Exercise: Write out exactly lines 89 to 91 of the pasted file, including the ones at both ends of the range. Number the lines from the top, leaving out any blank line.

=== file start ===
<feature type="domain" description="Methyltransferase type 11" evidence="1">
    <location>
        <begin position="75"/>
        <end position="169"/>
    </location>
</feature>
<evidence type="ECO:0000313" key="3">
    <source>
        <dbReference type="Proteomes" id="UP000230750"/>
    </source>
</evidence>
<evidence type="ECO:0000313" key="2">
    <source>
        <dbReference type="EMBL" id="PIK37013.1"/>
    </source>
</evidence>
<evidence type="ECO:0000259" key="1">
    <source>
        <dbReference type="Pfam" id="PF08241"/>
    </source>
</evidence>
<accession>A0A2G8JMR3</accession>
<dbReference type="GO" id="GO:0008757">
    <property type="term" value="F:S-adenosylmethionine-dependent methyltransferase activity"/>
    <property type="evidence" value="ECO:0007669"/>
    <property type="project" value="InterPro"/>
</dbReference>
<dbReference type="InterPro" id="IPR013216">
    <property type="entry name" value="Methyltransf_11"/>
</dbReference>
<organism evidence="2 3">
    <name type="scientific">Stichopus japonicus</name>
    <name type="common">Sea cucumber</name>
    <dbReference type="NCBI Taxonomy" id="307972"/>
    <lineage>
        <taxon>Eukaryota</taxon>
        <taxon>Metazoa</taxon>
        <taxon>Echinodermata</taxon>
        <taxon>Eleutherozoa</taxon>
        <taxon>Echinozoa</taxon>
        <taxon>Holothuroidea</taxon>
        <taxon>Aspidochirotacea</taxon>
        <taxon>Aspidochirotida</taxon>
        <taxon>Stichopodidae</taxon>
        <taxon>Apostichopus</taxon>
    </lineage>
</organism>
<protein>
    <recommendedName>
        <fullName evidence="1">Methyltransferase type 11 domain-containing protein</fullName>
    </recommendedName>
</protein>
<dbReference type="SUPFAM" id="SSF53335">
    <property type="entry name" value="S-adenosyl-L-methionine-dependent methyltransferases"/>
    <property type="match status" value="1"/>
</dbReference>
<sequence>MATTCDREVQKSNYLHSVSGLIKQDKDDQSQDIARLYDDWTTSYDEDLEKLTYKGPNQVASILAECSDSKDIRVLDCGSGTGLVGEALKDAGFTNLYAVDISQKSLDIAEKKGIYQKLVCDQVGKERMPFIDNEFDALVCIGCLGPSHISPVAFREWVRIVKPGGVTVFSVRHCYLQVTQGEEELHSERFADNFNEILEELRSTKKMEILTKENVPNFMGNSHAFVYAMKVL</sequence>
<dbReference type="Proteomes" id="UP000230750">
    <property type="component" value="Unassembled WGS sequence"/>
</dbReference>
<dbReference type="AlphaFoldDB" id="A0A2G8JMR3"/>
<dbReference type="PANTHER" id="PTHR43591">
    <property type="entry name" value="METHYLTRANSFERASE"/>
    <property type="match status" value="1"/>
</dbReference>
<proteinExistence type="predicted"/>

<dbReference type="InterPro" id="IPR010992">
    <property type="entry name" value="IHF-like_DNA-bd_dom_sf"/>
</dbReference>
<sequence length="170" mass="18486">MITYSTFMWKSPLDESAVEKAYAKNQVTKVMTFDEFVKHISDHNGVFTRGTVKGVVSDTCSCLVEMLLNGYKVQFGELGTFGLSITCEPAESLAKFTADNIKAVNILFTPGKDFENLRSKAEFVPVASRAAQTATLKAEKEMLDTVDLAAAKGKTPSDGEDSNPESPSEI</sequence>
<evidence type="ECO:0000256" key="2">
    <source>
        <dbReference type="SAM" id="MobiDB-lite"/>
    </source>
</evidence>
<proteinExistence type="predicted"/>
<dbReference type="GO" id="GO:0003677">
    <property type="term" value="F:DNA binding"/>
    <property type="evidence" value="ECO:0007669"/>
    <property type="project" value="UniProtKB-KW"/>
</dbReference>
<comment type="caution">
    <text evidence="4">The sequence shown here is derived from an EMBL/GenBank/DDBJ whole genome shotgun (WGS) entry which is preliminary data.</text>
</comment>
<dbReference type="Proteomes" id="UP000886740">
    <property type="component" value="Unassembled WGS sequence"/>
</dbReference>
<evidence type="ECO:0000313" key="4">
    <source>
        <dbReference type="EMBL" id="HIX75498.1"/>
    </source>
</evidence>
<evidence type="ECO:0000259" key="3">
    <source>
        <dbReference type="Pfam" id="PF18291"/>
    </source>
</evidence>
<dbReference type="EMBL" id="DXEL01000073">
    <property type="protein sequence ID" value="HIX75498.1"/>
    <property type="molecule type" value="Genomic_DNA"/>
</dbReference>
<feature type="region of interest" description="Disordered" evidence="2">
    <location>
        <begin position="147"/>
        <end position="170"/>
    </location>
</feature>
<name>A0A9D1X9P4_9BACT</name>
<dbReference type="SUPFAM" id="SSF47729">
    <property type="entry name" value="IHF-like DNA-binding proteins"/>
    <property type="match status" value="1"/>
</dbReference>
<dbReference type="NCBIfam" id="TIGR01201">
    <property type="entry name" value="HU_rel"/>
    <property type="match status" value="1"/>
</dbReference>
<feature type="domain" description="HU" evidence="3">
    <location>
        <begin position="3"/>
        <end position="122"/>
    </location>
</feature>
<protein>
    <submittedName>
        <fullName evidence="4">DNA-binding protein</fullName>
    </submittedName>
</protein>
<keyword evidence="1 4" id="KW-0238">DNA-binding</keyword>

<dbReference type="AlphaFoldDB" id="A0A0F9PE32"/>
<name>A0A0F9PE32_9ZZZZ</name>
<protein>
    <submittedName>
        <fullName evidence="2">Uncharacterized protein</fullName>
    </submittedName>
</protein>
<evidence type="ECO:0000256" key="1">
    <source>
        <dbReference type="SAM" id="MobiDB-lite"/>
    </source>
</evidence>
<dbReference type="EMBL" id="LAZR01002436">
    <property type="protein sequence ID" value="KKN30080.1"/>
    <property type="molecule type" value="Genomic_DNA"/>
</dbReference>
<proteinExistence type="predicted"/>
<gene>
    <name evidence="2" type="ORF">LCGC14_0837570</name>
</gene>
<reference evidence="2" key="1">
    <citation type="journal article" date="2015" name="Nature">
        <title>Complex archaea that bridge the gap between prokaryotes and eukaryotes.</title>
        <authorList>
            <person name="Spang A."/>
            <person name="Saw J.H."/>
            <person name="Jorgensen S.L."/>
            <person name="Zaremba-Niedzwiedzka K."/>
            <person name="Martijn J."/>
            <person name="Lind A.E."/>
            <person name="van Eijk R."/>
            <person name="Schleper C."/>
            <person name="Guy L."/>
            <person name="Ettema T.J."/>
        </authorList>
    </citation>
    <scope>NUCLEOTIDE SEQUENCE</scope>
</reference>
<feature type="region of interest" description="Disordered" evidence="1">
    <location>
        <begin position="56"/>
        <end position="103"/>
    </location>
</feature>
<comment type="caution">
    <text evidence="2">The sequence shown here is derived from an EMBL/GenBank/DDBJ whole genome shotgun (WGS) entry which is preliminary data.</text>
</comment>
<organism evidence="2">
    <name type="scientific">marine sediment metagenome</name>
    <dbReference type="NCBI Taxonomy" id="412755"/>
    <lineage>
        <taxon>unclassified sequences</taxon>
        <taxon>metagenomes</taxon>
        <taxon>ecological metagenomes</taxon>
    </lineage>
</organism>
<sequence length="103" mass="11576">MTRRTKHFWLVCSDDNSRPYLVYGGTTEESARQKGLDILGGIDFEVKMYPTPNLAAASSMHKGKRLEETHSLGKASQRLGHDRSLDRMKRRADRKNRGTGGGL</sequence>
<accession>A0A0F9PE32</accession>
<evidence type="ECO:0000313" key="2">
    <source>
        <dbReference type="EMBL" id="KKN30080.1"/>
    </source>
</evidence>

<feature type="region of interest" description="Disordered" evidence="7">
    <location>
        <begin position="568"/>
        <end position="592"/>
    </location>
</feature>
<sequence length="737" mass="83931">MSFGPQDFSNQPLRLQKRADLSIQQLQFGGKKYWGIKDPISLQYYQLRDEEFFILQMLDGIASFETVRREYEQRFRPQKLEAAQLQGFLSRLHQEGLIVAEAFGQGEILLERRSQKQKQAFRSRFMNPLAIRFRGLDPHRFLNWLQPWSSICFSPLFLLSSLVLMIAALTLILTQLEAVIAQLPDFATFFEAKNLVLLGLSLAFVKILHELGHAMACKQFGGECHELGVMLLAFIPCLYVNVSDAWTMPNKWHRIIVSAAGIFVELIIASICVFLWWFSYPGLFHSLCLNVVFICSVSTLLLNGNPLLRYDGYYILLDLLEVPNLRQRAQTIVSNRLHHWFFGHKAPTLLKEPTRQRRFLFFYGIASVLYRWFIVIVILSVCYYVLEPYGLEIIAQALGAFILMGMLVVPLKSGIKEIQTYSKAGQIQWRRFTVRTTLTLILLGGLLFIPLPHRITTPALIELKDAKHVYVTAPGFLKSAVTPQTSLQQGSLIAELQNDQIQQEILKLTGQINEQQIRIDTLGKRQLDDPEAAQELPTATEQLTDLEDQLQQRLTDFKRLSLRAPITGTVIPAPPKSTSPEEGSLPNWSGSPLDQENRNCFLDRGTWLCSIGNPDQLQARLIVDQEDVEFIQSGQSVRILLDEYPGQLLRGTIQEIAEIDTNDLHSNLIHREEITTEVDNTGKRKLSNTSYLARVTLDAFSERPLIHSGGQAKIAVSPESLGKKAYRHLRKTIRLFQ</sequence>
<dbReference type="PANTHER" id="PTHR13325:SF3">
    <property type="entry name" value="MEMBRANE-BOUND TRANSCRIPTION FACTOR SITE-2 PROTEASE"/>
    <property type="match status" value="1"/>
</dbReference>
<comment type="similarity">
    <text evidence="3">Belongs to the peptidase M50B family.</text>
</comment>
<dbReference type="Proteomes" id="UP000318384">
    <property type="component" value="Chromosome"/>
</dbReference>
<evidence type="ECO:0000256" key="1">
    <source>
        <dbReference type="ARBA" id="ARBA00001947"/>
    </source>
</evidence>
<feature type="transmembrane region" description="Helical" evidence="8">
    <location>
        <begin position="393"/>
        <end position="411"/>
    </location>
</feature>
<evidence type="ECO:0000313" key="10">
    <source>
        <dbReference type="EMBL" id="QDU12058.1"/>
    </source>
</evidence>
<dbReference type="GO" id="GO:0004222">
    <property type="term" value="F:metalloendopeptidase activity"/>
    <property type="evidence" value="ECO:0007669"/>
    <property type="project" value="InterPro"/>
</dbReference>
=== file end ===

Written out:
    <source>
        <dbReference type="EMBL" id="HIX75498.1"/>
    </source>